He was appointed in 2002, a difficult time for policing in Northern Ireland, after the upheaval of the Patten reforms designed to promote the peace process by building the confidence of the nationalist population in the hitherto Unionist-dominated Royal Ulster Constabulary. The transformation of the RUC to the Police Service of Northern Ireland had led to an exodus of senior officers with intelligence-gathering expertise and experience. Morale was low, but he helped to rebuild it. With his gruff copper's voice and his puckish humour (he lists Tom Sharpe and Spike Milligan among his favourite writers), he was labelled a "policeman's policeman" and popular among the rank-and-file officers.
He also won a grudging respect for his plain speaking from figures on both sides of the political divide. An initially sceptical Ian Paisley Jnr admitted that nobody needed a dictionary to understand Hugh Orde – though the officer was well aware of the political tensions and played them expertly. "If you had Hugh Orde and a group of politicians, he would be the most political person in the room," recalls Peter Weir, a Unionist politician and member of the police board in Northern Ireland.
Violence and sectarian tension fell dramatically during his seven years in charge of the force as he oversaw policing after the implementation of the Good Friday Agreement, though critics would say much of that was attributable to the change in the political landscape.
He did not carry all with him; Sinn Fein's spokesman on police affairs, Gerry Kelly, claimed that nationalists were left disappointed. "He clung on to plastic bullets. He defended their use," said Mr Kelly. "You can imagine the irony and anger when he gives arguments for not using them in England."
There were setbacks; his community policing plan was hit by the threat of dissident republicans. The investigation into the killing of Robert McCartney in 2005 remained unsolved after officers met with a wall of silence. A month earlier, a gang stole more than £26m from the Northern Bank in one of Britain's biggest robberies.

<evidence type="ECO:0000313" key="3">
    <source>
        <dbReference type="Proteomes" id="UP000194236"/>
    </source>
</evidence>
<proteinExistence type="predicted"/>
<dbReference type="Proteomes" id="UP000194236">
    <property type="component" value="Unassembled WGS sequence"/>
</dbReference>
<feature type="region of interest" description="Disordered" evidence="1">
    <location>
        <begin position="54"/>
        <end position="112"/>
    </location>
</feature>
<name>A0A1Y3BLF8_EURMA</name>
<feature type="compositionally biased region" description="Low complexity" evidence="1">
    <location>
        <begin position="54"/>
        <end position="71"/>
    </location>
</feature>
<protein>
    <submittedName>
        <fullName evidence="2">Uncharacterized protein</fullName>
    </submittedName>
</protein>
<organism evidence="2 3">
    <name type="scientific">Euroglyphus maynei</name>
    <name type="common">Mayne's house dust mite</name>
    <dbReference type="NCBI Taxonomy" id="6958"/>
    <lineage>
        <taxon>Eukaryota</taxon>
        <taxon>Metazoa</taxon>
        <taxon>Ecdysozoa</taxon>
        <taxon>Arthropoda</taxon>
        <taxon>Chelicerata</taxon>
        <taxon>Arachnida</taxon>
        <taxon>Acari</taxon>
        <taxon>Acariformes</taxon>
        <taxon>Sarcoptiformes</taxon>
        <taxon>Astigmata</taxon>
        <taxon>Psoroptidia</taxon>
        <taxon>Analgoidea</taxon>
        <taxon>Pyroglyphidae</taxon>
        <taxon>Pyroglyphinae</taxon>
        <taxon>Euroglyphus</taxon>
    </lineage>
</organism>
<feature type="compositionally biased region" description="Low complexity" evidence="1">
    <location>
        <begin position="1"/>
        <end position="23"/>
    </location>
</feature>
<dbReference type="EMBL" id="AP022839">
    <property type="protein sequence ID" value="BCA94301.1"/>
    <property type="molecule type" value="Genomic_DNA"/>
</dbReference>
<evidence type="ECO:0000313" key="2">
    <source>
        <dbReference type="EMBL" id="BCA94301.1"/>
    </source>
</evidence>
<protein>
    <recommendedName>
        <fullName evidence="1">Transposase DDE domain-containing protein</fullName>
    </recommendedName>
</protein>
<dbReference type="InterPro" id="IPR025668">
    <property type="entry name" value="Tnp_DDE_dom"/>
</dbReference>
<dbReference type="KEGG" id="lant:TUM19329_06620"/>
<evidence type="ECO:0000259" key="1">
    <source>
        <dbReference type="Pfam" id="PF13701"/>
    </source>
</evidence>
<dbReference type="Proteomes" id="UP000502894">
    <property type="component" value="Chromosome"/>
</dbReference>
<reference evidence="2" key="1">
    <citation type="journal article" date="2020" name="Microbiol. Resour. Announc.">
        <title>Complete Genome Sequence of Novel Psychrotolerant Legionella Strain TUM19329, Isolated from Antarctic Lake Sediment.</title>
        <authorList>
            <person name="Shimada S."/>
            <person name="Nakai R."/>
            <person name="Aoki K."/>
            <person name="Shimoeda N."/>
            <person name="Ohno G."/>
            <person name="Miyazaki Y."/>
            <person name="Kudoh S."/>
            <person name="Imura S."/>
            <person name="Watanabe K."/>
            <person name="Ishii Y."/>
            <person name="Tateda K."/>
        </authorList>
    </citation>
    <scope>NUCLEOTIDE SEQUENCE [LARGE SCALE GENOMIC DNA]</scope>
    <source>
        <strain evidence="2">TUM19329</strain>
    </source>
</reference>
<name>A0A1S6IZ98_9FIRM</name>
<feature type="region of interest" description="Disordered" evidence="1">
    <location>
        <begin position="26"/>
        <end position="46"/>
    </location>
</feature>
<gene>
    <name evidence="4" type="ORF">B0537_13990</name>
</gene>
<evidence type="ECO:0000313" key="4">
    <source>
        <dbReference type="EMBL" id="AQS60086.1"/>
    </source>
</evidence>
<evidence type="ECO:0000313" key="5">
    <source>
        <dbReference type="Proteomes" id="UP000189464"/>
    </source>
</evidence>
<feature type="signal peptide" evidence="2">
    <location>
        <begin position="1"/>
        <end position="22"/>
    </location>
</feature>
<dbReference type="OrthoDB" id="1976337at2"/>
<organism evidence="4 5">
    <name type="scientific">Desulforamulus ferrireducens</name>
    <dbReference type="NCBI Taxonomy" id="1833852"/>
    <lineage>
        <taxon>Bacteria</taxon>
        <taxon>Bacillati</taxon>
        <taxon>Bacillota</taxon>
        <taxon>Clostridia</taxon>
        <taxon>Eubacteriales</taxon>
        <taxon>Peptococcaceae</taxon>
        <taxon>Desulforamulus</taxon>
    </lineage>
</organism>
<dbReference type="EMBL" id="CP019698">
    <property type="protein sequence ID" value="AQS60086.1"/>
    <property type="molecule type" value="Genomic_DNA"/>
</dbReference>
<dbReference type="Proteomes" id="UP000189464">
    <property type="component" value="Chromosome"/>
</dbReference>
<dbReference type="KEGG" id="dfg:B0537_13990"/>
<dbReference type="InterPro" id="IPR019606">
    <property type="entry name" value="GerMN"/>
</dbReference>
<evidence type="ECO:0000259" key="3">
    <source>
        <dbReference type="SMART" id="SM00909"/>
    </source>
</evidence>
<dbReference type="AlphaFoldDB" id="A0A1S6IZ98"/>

He was, by most accounts, sad to leave. His tenure had survived the breakdown of his marriage and with his reputation intact. (A keen marathon runner, he was photographed running with his lover at races, contributing to his continued presence on the front pages of the Northern Irish newspapers.) He later said the incident made him realise that as chief constable, he was, at all times, in the public eye. He was said to have been bitterly disappointed when he narrowly failed to secure the top job at the Metropolitan Police in 2009; Sir Paul Stephenson was appointed instead.
In taking the job of president at the Association of Chief Police Officers, he lost the trappings, the official car and the high profile he enjoyed in Northern Ireland. As chief constable, he had met several US presidents and frequented the inside of 10 Downing Street with Gerry Adams.
Friends believe he misses taking centre stage – though it would give him more time to indulge his passion for fine wine. Despite Sir Hugh's stated reluctance to apply, Brian Paddick believes he will seek the top job at the Metropolitan Police. "It's unusual for the president of ACPO to appear in all these interviews in uniform," says Mr Paddick. "He is sending a clear signal: how would I look in the commissioner's uniform?" And his favourite song is Bruce Springsteen's "Born to Run".
A life in brief
Born: 27 August 1958, London.
Family: His father was a hospital archivist and his mother a nurse.
Education: Godalming Grammar School and Kent University.
Career: He became a commander in south London in 1993. He was appointed commander (crime) for south-west London in June 1998. Widely praised for the seven years he spent as chief constable in Northern Ireland from 2002, in 2009 he returned to the Met and is currently chief constable and president of the Association of Chief Police Officers. He was knighted in 2005.
He says: "The more robust policing tactics you saw were not a function of political interference; they were a function of the numbers being available to allow the chief constables to change their tactics."
They say: "I regard him as a political opponent. But I like him very much." Writer and former IRA prisoner Anthony McIntyre